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Watchable Wildlife (JHARVNC)

TopicOutdoor Skills - Watching Wildlife
This program includes an introduction to using binoculars as well as basic signs of wildlife, followed by a guided hike.
Grade Level2 - 12
Recommended SettingClassroom, then outdoor hike (dress for the weather)
LocationJanet Huckabee Arkansas River Valley Nature Center, Fort Smith
Education Program Coordinator, 479-452-3993
Duration45 minutes
Suggested Number of Participants30
Special Conditions
Outdoor portion weather permitting, appropriate dress
  • Learn how to use binoculars
  • Increase awareness of wildlife
  • See the diversity of animal life at the nature center
Key Terms*











Bird guides

Classroom set of binoculars

  • How to use
    • Focusing
      • Adjust width of binocular barrels
      • Find nonmoving object and focus with both eyes
      • Fine focus
    • Finding the critter

Signs of Wildlife

  • Scat
  • Animal tracks
    • Commonly seen tracks and locations
    • Tracks show animal behavior
  • Markings
  • Nests




  1. Assemble participants in classroom, multipurpose room or on deck. Introduce basics of observing wildlife in the outdoors. 
  2. Hand out binoculars and show how to use. Hand out identification guides if using.
  3. Lead hike. Encourage participants to focus on wildlife sighted (usually birds) and to observe other signs.
  4. Wrap up hike reviewing sightings. What species were seen, or what evidence of them was discovered? (Make a list.) Where were they seen?  Where else might they see wildlife?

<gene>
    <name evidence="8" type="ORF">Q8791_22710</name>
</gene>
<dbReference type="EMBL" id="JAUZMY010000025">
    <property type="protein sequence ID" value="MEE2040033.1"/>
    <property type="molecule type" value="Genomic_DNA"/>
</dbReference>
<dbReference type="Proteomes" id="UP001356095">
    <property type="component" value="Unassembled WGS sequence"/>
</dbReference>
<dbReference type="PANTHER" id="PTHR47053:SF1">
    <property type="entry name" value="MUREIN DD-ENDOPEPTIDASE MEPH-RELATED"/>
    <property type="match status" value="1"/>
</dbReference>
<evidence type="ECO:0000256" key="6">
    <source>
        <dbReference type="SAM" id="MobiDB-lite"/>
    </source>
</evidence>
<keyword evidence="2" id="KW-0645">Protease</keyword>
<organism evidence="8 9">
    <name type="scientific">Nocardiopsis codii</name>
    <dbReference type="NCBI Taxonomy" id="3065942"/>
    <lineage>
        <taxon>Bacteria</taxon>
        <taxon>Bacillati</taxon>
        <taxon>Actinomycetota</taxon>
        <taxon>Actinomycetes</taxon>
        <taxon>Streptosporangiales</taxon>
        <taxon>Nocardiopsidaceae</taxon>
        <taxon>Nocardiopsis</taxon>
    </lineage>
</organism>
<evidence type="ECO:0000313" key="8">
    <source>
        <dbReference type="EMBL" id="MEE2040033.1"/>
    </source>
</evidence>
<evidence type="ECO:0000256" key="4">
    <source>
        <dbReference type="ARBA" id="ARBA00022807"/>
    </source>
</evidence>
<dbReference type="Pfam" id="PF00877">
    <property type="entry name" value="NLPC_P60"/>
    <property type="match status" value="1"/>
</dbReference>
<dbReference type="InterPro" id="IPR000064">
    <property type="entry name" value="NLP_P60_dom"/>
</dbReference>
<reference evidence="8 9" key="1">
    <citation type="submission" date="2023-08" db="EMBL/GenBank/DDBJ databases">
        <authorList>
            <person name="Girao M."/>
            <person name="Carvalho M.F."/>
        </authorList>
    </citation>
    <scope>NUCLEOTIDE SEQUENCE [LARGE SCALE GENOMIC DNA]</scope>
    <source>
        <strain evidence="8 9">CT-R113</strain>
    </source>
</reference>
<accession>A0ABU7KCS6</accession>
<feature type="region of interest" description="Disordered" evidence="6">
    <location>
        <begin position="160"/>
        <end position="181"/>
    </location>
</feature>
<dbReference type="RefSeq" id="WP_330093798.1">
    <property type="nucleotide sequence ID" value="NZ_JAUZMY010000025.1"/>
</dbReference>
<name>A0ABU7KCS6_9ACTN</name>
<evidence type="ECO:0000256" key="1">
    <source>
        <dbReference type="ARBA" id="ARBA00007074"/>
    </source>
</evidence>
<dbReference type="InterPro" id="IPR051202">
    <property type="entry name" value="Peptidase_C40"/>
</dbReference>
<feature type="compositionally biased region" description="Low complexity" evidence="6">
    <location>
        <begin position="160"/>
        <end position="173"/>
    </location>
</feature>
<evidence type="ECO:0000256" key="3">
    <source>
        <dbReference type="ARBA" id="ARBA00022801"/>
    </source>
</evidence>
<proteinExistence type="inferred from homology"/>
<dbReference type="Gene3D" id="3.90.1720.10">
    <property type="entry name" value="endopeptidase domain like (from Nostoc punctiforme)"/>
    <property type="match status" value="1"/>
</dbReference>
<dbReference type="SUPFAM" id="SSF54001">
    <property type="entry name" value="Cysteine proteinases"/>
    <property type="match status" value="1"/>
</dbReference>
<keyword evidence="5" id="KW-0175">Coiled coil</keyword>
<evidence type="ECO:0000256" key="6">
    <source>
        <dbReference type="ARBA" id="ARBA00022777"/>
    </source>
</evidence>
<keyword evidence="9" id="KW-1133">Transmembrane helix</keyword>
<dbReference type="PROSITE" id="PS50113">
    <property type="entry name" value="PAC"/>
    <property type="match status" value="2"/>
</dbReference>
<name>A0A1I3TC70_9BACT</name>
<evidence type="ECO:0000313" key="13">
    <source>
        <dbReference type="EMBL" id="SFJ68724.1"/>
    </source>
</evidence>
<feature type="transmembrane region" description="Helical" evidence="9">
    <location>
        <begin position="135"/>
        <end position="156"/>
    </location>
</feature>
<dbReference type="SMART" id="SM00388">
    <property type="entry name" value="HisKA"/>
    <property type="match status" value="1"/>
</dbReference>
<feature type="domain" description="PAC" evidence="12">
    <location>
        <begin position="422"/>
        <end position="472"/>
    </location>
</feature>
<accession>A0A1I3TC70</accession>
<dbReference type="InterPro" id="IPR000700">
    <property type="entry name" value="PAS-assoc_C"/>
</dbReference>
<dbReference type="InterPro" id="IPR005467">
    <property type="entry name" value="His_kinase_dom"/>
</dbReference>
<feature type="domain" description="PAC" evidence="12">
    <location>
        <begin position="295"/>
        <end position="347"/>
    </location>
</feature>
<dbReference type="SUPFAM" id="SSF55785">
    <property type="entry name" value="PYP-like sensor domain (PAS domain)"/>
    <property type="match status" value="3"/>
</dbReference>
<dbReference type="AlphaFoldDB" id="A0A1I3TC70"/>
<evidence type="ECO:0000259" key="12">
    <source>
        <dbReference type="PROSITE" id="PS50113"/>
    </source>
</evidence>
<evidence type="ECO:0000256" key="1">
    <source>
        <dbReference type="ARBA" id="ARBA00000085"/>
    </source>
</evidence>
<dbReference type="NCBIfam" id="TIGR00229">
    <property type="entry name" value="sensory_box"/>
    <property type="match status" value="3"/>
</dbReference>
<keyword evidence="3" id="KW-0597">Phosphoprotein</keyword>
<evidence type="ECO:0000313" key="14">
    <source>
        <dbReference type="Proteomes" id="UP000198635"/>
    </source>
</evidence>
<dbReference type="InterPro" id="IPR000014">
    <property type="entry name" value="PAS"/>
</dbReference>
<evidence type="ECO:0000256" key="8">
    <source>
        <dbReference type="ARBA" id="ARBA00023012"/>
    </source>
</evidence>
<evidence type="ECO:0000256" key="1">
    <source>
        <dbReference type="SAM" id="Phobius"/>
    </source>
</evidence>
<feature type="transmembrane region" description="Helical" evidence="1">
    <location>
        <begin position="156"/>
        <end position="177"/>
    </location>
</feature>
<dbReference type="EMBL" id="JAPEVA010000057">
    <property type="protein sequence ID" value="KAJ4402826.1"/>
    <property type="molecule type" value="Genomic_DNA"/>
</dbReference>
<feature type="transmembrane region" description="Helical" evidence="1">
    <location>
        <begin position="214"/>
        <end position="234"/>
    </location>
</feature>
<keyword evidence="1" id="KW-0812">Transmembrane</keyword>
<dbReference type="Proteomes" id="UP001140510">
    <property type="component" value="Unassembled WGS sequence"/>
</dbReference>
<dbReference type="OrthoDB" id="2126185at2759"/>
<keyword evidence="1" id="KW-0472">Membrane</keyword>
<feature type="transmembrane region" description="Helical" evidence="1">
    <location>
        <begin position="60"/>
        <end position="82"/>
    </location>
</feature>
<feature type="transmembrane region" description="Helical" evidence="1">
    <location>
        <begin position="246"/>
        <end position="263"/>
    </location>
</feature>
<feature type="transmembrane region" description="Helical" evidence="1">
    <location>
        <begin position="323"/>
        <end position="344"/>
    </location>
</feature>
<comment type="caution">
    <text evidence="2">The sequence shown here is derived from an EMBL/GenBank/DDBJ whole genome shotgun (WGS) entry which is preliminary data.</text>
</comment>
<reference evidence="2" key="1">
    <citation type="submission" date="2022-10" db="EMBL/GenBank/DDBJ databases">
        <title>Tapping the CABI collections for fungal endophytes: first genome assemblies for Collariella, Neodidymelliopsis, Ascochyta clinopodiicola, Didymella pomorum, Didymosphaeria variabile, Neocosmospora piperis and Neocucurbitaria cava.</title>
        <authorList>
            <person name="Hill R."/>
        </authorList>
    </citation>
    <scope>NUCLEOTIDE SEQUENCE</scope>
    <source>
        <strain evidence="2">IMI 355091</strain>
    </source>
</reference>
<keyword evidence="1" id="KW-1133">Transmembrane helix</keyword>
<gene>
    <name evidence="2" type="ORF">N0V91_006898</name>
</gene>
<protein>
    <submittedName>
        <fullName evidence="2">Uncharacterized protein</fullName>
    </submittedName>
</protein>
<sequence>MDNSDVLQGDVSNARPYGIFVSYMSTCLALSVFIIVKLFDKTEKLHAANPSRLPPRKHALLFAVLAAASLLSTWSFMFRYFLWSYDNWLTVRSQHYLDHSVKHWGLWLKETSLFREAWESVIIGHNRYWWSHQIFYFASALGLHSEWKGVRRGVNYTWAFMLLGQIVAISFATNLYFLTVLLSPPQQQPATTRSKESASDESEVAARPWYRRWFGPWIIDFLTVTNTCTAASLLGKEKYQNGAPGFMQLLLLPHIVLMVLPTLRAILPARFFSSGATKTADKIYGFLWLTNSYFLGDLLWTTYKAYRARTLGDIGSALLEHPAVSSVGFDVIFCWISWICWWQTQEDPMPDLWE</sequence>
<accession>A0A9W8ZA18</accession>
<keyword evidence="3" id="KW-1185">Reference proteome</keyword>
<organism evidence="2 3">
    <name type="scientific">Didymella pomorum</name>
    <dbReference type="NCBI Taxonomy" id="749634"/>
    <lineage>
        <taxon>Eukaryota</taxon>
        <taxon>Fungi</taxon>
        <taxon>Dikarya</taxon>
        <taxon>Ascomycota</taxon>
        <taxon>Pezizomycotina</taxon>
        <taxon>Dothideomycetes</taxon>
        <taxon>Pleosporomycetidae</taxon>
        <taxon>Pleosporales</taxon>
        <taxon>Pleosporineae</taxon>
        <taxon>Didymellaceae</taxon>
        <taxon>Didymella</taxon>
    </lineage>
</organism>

• If weather limits outside hike, observe animals in wildlife watching area with identification guides. Have participants identify all animals.
  • Take a hike around another natural area or school yard with binoculars if possible. How does the wildlife compare to that seen at the nature center? Is it different? Why?
  • The Arkansas Game and Fish Commission has a program called Wings Over Arkansas where anyone can request a packet and fill out a bird list of species they have sighted. Depending upon the number of birds, participants receive a certificate and a pin and can advance to the next level for a new certificate and pin.
  • Were you surprised by how many different animals you saw at the nature center?  What were your expectations?
  • What factors affect the diversity and total number of animals present in an area? How could the nature center increase the total number or diversity of the animals present there?
  • What is carrying capacity? How does it affect the number of animals present? What can increase it or decrease it?
  • Animals are active in different times of the day. What determines this? (Teacher hint:  predator/prey is nocturnal or diurnal, temperature, etc.) Generally, when is the best time to observe animals in the wild?  What about times of the year? (Think about migratory birds.)

Binoculars – two identical telescopes mounted side by side and aligned to point accurately in the same direction, allowing the viewer to use both eyes (binocular vision) when viewing distant objects; also known as field glasses

Bird – any warm-blooded vertebrate of the class Aves, having a body covered with feathers, forelimbs modified into wings, scaly legs, a beak and no teeth, and bearing young in a hard-shelled egg
Diversity – in biology, the number of species in a given area

Habitat – an arrangement of food, water, shelter or cover, and space suitable to animals’ needs

Hiking – an outdoor activity which consists of walking in natural environments, often on hiking trails

Observation – act of seeing or fixing the mind upon anything; the act of making and recording a measurement
Scat – an animal’s fecal droppings, especially a wild animal

Track – a footprint of wildlife

Wildlife – animals that are not tamed or domesticated including insects, spiders, birds, reptiles, fish, amphibians and mammals